Maratus sceletus , nickname "Skeletorus"
In 2013 PhD student Madeline (Maddie) Girard from Berkeley in California and her Sydney friend Eddie Aloise King discovered this new species of peacock spider in southern Queensland. At the time it was undescribed and they found a single male only, no female, and both Maddie and I offered him every possible Maratus female we had at the time to elicit a romantic response. We have done it plenty of times, Maratus males are usually not that choosy. However, no luck here. He just would not display and died a lonely death. We have been wondering whether perhaps the female of this species would look different from all the other ones. and even the thought that it may not be a peacock spider at all crossed my mind. At the end of July though I travelled to the locality where Maddie and Eddie found him and managed not only to locate more male individuals but also to track down the elusive females that finally worked. You can see in the photographs that the male extends his spinnerets during the display similar to Maratus calcitrans and Maratus digitatus, and I am convinced now that this species is a close relative. Intriguing about this species is not only the black and white pattern, he is also the only Maratus I know that has a 'nose'. This new species makes me wonder how many more designs are out there, still undiscovered. Many thanks to Maddie for bringing this species to my attention, letting me play with the only individual we had at the time, and sharing with me the location.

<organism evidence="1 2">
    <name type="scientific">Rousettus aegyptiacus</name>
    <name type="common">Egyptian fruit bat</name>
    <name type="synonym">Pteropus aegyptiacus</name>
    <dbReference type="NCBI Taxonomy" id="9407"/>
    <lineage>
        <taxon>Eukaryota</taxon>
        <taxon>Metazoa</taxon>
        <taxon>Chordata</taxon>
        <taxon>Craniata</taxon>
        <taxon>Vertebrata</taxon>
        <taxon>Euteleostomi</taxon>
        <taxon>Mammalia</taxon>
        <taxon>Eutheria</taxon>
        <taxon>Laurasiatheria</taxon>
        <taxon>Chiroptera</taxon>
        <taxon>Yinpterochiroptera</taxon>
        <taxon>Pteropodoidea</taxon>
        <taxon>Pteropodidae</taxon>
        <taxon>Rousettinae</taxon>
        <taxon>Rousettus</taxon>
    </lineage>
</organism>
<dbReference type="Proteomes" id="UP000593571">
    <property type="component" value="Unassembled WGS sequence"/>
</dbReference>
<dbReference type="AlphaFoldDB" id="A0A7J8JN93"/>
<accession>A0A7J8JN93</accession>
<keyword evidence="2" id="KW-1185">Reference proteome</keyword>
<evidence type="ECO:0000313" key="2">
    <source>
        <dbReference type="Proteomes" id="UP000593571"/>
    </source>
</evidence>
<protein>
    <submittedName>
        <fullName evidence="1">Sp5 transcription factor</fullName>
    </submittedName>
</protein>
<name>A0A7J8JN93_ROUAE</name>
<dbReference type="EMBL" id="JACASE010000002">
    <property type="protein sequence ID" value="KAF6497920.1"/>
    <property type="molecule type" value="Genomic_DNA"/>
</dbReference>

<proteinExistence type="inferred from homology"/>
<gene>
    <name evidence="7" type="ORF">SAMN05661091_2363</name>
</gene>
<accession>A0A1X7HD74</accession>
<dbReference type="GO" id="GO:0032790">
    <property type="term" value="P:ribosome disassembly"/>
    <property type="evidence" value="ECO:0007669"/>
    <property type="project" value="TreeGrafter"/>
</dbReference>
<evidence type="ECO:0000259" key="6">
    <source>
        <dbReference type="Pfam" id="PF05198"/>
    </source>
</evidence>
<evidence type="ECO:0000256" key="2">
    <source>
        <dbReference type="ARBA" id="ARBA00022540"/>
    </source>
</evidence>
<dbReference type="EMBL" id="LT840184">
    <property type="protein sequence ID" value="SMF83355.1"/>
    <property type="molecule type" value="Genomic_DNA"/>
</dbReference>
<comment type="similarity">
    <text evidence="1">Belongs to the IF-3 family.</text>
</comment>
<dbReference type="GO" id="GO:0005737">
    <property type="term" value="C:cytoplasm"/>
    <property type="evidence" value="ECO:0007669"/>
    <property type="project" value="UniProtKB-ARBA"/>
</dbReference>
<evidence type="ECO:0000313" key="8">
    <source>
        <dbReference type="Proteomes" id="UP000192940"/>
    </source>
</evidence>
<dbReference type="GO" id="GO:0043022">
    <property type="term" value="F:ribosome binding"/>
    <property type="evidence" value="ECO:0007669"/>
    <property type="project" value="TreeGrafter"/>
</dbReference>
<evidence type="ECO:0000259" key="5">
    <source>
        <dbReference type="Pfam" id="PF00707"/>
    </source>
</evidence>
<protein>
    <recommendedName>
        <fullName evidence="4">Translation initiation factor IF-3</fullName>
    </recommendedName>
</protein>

Here is a little clip of this spider's courtship dance,
David Hill and I described this new species and named it Maratus sceletus. If you are interested in the description you can download 121.1 from the Peckhamia website
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